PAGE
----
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Scuba World Record Set for Deepest Dive

23.09.2014
Scuba World Record Set for Deepest Dive

September 18, 2014 saw  Ahmed Gabr, diving in the Red Sea off the coast of Dahab (Egypt), making an attempt to break the world record for the deepest dive in saltwater. The record was being held by South African Nuno Gomez at 318.25 meters, who also made his record attempt of the coast of Dahab. The depth of the water at the record attempt site was quoted at 615 meters.

Ahmed Gabr was targeting 350 meters for his record attempt. At that depth the pressure of the water would exceed 35 kilograms per square inch. His breathing would have to over come that pressure. While he did not meet his target depth he did grab the 335 meter marker. Judges from the Guinness World Book of Records had deployed a line with markers set at intervals starting with a world record depth of 320 meters. The descent line and a decompression ladder was supported by an pyramid shaped float designed to support the weight of all the equipment and the weight attached to the support line.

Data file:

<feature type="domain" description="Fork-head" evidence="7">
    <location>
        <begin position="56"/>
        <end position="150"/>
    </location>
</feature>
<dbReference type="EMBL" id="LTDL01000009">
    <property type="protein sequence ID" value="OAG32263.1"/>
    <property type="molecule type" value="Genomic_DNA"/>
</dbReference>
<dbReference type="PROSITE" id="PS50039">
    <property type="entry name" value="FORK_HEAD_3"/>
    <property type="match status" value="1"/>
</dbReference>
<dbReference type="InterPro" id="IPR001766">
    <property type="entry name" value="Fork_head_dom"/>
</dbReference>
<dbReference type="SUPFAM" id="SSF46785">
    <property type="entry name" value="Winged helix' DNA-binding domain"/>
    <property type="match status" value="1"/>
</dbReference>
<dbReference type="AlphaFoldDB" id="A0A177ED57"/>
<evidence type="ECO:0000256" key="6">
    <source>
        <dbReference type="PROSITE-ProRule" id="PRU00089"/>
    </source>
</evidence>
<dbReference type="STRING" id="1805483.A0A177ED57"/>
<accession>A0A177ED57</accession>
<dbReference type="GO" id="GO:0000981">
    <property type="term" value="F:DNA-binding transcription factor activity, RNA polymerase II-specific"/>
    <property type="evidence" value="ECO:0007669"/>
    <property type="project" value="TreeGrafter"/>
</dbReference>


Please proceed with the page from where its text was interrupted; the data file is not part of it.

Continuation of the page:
Ahmed Gabr

After the dive, the judges determine that the official depth was 332.35 meters. The slight difference is due to curves in the line cause by currents. Ahmed Gabr had originally planned to attempt the record in 2010, however the unstable political situation at the time caused him to abandon an attempt then. He trained for over 2 years for this attempt and had been making training dives to 200 meters.

Gabr, a retired military officer, entering the water at 10:30 AM wearing a quad tank arrangement. Rough surface conditions had caused a short delay in the preparation of the dive. He entered the water with support team members, and a safety diver descended with him to 110 meters.For the next hour the diver waited for Gabr's return. The total descent time was just over 12 minutes but a number of safety stops slowed the return. When he arrived back at the 110 meter safety stop, his support diver sent a message to the surface that he was back at 110 meters. Overall 20 divers supported his decompression protocol. Helping him replace the 60 cylinders that he used at around 30 safety stops.His last safety stop at 3 meters required 118 minutes. He returned to the surface at 12:20 am an almost 14 hour dive.

Gabr was helped to the boat by the support team and after removing his equipment was able to walk into the boat's salon to be examined by the team’s two hyperbaric doctors.

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